Shortest Path for Forward and Reverse Motion of a Car

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This Demonstration shows the shortest paths for a car in forward and reverse motion, with a minimum turning radius . Use the locators to change the start and goal positions and orientations. A car with both forward and reverse gears is often called a Reeds–Shepp car, while one with only a forward gear is a Dubins car, in honor of the mathematicians who first studied these problems.

Contributed by: Francesco Bernardini and Aaron T. Becker (June 13)
Open content licensed under CC BY-NC-SA


This Demonstration is based on a simplified mathematical model of a car that can move in the - plane [1]. The car's coordinates are the center of the rear axle and its orientation . The car cannot move sideways because the rear wheels would have to slide instead of roll. The model stipulates that the car has a maximum steering angle that translates into a minimum turning radius . Circles showing the minimum turning radius are drawn as thin gray lines tangent to the curved sections of the path.

The changes of coordinates with velocity are given by




with the steering constraint limits . The task is to minimize the length of the curve traced out by the center of the rear axle as it moves from the start to the goal [2]. That path is the bounded-curvature shortest path. Reeds and Shepp proved that the shortest path consists of no more than five segments, where in each segment is either , or and the car is moving either forward or backward [3]. The optimal path is one of 48 different path types. The Reeds–Shepp path can be used as a metric for the configuration of a car. The distance does not change if you swap the start and goal positions.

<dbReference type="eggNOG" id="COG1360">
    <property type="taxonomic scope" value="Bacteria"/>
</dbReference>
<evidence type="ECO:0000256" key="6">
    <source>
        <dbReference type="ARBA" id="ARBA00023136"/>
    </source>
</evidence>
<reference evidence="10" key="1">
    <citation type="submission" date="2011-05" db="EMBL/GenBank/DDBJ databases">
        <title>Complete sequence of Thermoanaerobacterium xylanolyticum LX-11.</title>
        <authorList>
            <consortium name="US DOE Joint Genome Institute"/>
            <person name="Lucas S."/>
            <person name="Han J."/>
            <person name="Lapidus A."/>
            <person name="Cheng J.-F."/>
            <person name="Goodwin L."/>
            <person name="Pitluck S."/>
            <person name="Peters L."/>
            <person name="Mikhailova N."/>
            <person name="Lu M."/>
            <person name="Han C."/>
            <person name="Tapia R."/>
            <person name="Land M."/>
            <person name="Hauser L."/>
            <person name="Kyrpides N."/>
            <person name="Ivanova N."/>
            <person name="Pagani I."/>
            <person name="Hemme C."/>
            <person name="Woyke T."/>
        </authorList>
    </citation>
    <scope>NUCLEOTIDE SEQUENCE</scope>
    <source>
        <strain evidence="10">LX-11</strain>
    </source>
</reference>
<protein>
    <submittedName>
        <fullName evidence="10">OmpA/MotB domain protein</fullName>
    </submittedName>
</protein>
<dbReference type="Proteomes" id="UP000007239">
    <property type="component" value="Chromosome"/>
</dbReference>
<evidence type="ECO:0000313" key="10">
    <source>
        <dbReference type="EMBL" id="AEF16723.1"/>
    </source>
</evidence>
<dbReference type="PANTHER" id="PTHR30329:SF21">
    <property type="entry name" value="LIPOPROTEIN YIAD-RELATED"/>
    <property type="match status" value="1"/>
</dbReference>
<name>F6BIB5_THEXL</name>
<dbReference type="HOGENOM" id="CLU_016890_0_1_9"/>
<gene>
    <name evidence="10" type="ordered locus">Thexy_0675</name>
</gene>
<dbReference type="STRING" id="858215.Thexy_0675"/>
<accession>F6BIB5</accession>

The Dubins car has only six possible path types [3]. Because it can only move forward, the Dubins path is never shorter than the Reeds–Shepp path. The Dubins path is not a metric, and often the distance changes if the start and goal positions are swapped [4].

This Reeds–Shepp implementation is based on the Python code [5].


[1] K. M. Lynch and F. C. Park, Modern Robotics: Mechanics, Planning, and Control, Cambridge, UK: Cambridge University Press, 2017.

[2] L. E. Dubins, "On Curves of Minimal Length with a Constraint on Average Curvature, and with Prescribed Initial and Terminal Positions and Tangents," American Journal of Mathematics, 79(3), 1957 pp. 497–516. doi:10.2307/2372560.

[3] J. A. Reeds, III and L. A. Shepp. "Optimal Paths for a Car That Goes Both Forwards and Backwards," Pacific Journal of Mathematics, 145(2), 1990 pp. 367–393. doi:10.2140/pjm.1990.145.367.

[4] P. Souères and J.-P. Laumond, "Shortest Paths Synthesis for a Car-Like Robot," IEEE Transactions on Automatic Control, 41(5), 1996 pp. 672-688. doi:10.1109/9.489204.

[5] nathanlct and benjaminbecker. "reeds-shepp_curves." (Dec 23, 2022)


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